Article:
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    #1

    Commas before Introductory clauses/phrases

    Hello, I would like to ask you if the grammar and punctuation below is correct. If i understand correctly, all the beginning parts that I've seperated by commas qualify as "introductory clauses/phrases", but I am not sure. Thanks!

    -In the section on the topic of Grammar, you can check your answers.

    -Here, is another tip for you.

    -Here, is a list of all subjects you need to learn. (I was told you don't need a comma here, and that made me confused)

    -For more specific details, you should refer to specialized literature.

    -In UK, the cost of treatment is more than you can afford.

    -Just because this technology is so popular, doesn't mean that we should use it.

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    #2

    Re: Commas before Introductory clauses/phrases

    Incoan:

    Perhaps the first thing you should realize about the use of commas is
    that they are often difficult to use correctly -- even for native speakers
    of English.

    You should also understand that the main purpose of commas in English is make the meaning of a sentence clearer. When we read a sentence, a comma tells us to stop for a moment and think about what we just read.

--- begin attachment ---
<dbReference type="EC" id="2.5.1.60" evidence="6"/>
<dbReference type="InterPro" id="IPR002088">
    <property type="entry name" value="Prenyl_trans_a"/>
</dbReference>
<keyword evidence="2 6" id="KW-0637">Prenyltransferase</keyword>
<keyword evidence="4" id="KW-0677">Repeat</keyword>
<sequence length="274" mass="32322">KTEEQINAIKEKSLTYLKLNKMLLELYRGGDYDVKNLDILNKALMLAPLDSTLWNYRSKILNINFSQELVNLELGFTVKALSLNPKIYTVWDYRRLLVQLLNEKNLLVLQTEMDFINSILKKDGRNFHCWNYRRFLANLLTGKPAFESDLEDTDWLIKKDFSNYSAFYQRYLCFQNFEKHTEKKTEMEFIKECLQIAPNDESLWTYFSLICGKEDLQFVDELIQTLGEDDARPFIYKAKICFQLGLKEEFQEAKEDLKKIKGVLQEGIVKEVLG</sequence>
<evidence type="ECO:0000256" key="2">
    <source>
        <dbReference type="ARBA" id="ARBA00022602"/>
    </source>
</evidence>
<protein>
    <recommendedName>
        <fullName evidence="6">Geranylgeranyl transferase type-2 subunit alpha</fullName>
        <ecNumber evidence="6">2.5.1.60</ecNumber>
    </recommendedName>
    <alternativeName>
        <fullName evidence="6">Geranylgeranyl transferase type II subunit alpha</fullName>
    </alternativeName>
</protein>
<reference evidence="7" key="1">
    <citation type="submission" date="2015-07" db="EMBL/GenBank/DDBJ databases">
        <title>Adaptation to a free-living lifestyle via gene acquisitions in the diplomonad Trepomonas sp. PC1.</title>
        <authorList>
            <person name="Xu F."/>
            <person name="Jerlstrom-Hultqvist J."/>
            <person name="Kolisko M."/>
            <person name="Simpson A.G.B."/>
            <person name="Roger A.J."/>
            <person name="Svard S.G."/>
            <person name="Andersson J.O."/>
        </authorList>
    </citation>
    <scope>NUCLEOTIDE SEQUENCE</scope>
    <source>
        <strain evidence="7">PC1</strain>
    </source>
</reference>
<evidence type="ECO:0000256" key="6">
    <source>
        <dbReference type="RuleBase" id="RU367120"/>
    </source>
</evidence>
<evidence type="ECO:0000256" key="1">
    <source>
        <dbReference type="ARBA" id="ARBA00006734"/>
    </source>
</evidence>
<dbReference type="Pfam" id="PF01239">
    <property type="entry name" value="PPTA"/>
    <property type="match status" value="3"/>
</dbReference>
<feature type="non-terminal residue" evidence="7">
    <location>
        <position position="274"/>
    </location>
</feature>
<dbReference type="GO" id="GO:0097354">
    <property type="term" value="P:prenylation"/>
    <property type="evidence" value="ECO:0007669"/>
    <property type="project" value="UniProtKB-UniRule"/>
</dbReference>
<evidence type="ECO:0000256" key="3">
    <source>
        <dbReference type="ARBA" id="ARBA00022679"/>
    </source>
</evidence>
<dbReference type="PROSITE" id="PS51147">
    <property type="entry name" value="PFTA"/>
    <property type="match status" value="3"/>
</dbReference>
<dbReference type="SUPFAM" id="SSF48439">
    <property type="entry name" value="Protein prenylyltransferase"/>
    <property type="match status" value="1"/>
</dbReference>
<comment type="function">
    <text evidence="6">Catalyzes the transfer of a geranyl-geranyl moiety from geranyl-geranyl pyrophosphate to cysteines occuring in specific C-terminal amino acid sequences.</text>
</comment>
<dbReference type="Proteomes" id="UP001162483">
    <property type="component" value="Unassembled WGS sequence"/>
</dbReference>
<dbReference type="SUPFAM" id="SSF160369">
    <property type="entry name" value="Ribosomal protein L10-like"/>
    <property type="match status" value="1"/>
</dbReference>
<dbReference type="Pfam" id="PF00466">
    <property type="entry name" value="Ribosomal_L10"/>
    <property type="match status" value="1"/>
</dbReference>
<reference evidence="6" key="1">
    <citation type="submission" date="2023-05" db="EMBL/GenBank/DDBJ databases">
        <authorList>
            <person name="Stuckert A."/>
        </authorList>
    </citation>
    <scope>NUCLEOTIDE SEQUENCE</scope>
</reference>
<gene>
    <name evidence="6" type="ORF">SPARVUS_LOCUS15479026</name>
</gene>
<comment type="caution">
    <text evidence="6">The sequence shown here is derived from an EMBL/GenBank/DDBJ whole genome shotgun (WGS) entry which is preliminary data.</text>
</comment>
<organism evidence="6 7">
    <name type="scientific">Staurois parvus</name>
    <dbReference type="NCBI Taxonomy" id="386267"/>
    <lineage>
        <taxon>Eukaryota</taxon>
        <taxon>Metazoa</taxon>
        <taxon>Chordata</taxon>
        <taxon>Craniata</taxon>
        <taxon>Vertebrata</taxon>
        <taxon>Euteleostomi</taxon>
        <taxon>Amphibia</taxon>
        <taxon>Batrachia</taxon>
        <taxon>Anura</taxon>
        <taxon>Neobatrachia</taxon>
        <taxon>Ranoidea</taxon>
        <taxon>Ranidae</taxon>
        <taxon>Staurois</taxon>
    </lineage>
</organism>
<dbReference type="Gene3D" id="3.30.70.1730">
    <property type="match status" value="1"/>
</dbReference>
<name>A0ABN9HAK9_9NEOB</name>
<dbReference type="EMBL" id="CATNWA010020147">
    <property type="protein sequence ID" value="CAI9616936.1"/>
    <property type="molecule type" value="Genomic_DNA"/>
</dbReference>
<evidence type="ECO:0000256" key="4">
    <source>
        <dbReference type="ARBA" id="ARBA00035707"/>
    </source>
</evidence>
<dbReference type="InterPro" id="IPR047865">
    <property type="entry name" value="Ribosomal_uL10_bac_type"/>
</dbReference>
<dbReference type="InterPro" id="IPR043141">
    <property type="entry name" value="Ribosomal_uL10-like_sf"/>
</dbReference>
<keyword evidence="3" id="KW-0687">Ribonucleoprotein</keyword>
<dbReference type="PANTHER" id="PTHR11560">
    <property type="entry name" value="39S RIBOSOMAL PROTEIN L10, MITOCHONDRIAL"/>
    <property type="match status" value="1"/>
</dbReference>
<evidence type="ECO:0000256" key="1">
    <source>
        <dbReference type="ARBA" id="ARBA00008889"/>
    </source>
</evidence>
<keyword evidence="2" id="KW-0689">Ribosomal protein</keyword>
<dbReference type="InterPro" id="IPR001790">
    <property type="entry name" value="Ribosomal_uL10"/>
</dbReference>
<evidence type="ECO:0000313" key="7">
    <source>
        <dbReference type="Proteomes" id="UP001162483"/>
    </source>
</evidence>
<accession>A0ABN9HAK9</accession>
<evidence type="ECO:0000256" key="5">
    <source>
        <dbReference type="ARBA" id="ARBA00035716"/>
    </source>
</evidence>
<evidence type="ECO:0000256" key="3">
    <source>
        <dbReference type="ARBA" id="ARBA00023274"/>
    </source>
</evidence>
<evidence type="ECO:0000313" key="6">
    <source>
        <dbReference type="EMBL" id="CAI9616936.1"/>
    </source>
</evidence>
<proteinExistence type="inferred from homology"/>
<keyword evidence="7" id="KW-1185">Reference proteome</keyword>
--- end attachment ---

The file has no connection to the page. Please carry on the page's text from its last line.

If the sentence is clear without it, a comma is unnecessary.

    Look at the following sentence:

    Although I don't have much money, I'm going to go shopping tomorrow.

    You can see there are two ideas in this sentence:

    i. I don't have much money.
    ii I'm going to go shopping tomorrow.

    The comma separates the two ideas. This makes it easier for the reader to undestand what the writer is trying to say.

    Grammatically,
    'I'm going to go shopping tomorrow' is called an independent clause.

    This means it is a complete sentence and it makes sense without the rest of the sentence.

    'Although I don't have much money' doesn't make sense without the
    rest of the sentence even though it is a complete thought.

    It is called a dependent clause.

    Rule 1

    Commas are used to separate dependent from independent clauses
    in a sentence.

    Look at this sentence:

    I don't have much money, in fact I don't have any, but I'm going to go shopping tomorrow anyway.

    Here the comma separates a part of the sentence 'in fact I don't have any,' from the rest. If we remove the part between the commas, the sentence still makes perfect sense.

    Grammatically, 'in fact I don't have any' is called a parenthetical expression.

    Rule 2

    Commas are used to separate parenthetical expressions from the rest of the sentence.

    There are many other ways to use commas in English but these are
    two of the most important.

    Now let's look at the sentences you posted:

    1. In the section on the topic of Grammar, you can check your answers.

    This is correct (see rule 1) but if you reverse the clauses

    'You can check your answers in the section on the topic of Grammar'

    the comma is no longer needed and the sentence seems more natural.

    2/3. These sentences are clear without the comma, therefore the comma is not needed.

    4. OK. See Rule 1

    5. The comma is unnecessay. The sentence should begin In the U.K. . . .

    6. This comma is not required. The sentence contains only one complete
    thought.

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